The Risks Digest

The RISKS Digest

Forum on Risks to the Public in Computers and Related Systems

ACM Committee on Computers and Public Policy, Peter G. Neumann, moderator

Volume 3 Issue 75

Saturday, 4 October 1986

Contents

o re: Estell on Viking (RISKS-3.73)
David Parnas
Dave Benson
o Software becomes obsolete, but does not wear out
Dave Benson
o The fallacy of independence
Dave Benson
o Re: Paths in Testing (RISKS-3:72)
Chuck Youman
Mark Day
o Mathematical checking of programs (quoting Tony Hoare)
Henry Spencer
o Info on RISKS (comp.risks)

re: Estell on Viking (RISKS-3.73)

<parnas%qucis.BITNET@WISCVM.WISC.EDU>
Fri, 3 Oct 86 15:33:03 EDT
Robert Estell's contribution perpetuates two serious myths about the
discussion on Viking and other software.

(1) That any of the discussants is expecting perfection.

Perfectionists do not use the net.  In fact, the only computer
scientist I know who could be called a perfectionist does not use
computers.  Most of us know that computer systems, like other human
artifacts, will never be perfect.  Our concern is with establishing
confidence that the system is free of unacceptable or catastrophic
errors.  This we can do with many other engineering products.  Only
software products regularly carry disclaimers instead of limited
warranties.  That is not because they are the only products that are
imperfect.  It is because we have so little confidence that they are
free of catastrophic flaws.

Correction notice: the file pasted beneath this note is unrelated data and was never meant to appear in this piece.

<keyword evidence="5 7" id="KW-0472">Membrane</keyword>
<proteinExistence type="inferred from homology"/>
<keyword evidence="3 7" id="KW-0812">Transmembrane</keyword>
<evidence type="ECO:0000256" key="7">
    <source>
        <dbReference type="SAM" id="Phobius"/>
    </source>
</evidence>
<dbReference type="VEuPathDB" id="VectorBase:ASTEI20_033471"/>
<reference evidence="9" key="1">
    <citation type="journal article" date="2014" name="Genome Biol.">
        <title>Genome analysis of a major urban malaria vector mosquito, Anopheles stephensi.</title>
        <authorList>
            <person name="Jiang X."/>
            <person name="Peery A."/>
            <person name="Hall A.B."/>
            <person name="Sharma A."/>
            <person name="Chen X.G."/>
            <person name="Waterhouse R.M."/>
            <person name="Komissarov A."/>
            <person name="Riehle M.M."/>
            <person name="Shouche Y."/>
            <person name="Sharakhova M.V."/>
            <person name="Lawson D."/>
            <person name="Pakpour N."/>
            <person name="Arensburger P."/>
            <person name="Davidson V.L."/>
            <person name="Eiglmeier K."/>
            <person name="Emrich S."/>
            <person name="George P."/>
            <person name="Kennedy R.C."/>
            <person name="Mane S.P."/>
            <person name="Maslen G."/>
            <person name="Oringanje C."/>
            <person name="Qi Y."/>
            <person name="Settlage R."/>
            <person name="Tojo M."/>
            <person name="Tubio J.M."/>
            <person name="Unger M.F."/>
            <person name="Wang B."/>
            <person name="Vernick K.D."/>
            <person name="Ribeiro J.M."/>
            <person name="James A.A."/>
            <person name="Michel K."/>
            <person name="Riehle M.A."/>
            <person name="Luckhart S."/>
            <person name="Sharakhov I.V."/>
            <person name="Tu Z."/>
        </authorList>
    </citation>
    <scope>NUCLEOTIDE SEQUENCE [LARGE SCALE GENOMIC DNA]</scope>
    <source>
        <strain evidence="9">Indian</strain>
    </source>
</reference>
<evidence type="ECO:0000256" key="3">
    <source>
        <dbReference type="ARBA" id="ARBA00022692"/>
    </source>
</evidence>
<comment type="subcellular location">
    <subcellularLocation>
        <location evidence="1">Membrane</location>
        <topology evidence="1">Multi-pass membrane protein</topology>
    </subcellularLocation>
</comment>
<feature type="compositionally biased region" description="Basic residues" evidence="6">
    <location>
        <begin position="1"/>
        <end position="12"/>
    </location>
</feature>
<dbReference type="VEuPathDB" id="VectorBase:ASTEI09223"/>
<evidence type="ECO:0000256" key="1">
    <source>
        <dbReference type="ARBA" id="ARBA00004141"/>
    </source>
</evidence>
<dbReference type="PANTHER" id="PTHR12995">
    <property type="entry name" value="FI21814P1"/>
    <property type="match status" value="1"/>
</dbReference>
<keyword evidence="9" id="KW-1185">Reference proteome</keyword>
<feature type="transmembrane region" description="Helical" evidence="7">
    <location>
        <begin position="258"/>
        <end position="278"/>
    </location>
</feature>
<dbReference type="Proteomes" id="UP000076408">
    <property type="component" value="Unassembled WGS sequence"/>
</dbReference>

(2) That size is a good measure of the difficulty of a problem.

There are big programs solving dull but easy problems.  Small
programs occasionally solve very hard problems.  The size
and irregularity of the problem state space, and how well
we know that state space determine, in large part the
complexity of the problem.  The size of the program is often
determined by the simplicity of the programmer.

In spite of Nancy's help, we don't know much from this forum
about what the Viking software actually did.  It seems clear that
most of the software could have been, and was, used before the
flight.  Whether the descent software could have been used
depends on what it did.  At 100 lines one would expect that
it did not do much.

        We all know that programs can work acceptably well.  We
use them and accept what they do.  We also know that failures
are not catastrophic and that these programs failed many times
before they became reliable enough to be useful.  If we had
been in a situation in which those failures were unacceptable
we would have found another way to solve the real problem.


Viking Lander, once again.

Dave Benson <benson%wsu.csnet@CSNET-RELAY.ARPA>
Fri, 3 Oct 86 17:57:52 pdt
I repeat some quotations from Bonnie A. Claussen's paper:
    The unprecented success of the Viking mission was due in part to
        the ability of the flight software to operate in an AUTONOMOUS
        and ERROR FREE manner. ...  Upon separation from the Orbiter the
        Viking Lander, under AUTONOMOUS software control, deorbits, enters
        the Martian atmosphere, and performs a soft landing on the surface.
        [CAPS added for emphasis.]
Since the up-link was only capable of 4 bits/sec and the light-speed signal
requires about 14 minutes for a round-trip to Mars, manifestly the software
carried out these control functions without human assistance.

 >I worry when anecdotal evidence about one software project is used as